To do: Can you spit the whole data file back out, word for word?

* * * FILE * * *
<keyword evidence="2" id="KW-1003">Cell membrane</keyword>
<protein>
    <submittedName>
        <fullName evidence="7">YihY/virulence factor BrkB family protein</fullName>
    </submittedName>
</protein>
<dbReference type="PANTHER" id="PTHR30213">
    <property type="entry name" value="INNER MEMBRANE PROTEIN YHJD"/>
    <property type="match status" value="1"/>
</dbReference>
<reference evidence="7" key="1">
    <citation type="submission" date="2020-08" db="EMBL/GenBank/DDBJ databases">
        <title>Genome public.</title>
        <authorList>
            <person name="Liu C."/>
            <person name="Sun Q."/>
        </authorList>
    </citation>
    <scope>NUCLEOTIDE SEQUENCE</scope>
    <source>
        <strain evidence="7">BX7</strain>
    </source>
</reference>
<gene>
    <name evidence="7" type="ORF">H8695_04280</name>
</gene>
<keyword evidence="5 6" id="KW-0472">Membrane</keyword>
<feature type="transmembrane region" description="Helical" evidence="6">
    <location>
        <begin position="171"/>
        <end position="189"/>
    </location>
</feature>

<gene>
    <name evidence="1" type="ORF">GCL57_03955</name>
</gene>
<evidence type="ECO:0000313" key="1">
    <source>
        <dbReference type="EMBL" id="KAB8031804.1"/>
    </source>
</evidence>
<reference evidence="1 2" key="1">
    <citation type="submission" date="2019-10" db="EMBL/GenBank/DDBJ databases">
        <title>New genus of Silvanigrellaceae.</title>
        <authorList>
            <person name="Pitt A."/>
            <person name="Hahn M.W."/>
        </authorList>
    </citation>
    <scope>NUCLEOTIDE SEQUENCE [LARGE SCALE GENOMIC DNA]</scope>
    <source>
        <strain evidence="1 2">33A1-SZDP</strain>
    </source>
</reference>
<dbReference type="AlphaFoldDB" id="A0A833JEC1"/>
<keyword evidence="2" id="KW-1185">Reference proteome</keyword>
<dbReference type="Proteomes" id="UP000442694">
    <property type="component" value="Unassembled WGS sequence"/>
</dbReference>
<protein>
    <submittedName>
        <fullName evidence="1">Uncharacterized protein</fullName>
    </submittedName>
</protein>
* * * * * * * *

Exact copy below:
<keyword evidence="2" id="KW-1003">Cell membrane</keyword>
<protein>
    <submittedName>
        <fullName evidence="7">YihY/virulence factor BrkB family protein</fullName>
    </submittedName>
</protein>
<dbReference type="PANTHER" id="PTHR30213">
    <property type="entry name" value="INNER MEMBRANE PROTEIN YHJD"/>
    <property type="match status" value="1"/>
</dbReference>
<reference evidence="7" key="1">
    <citation type="submission" date="2020-08" db="EMBL/GenBank/DDBJ databases">
        <title>Genome public.</title>
        <authorList>
            <person name="Liu C."/>
            <person name="Sun Q."/>
        </authorList>
    </citation>
    <scope>NUCLEOTIDE SEQUENCE</scope>
    <source>
        <strain evidence="7">BX7</strain>
    </source>
</reference>
<gene>
    <name evidence="7" type="ORF">H8695_04280</name>
</gene>
<keyword evidence="5 6" id="KW-0472">Membrane</keyword>
<feature type="transmembrane region" description="Helical" evidence="6">
    <location>
        <begin position="171"/>
        <end position="189"/>
    </location>
</feature>

<gene>
    <name evidence="1" type="ORF">GCL57_03955</name>
</gene>
<evidence type="ECO:0000313" key="1">
    <source>
        <dbReference type="EMBL" id="KAB8031804.1"/>
    </source>
</evidence>
<reference evidence="1 2" key="1">
    <citation type="submission" date="2019-10" db="EMBL/GenBank/DDBJ databases">
        <title>New genus of Silvanigrellaceae.</title>
        <authorList>
            <person name="Pitt A."/>
            <person name="Hahn M.W."/>
        </authorList>
    </citation>
    <scope>NUCLEOTIDE SEQUENCE [LARGE SCALE GENOMIC DNA]</scope>
    <source>
        <strain evidence="1 2">33A1-SZDP</strain>
    </source>
</reference>
<dbReference type="AlphaFoldDB" id="A0A833JEC1"/>
<keyword evidence="2" id="KW-1185">Reference proteome</keyword>
<dbReference type="Proteomes" id="UP000442694">
    <property type="component" value="Unassembled WGS sequence"/>
</dbReference>
<protein>
    <submittedName>
        <fullName evidence="1">Uncharacterized protein</fullName>
    </submittedName>
</protein>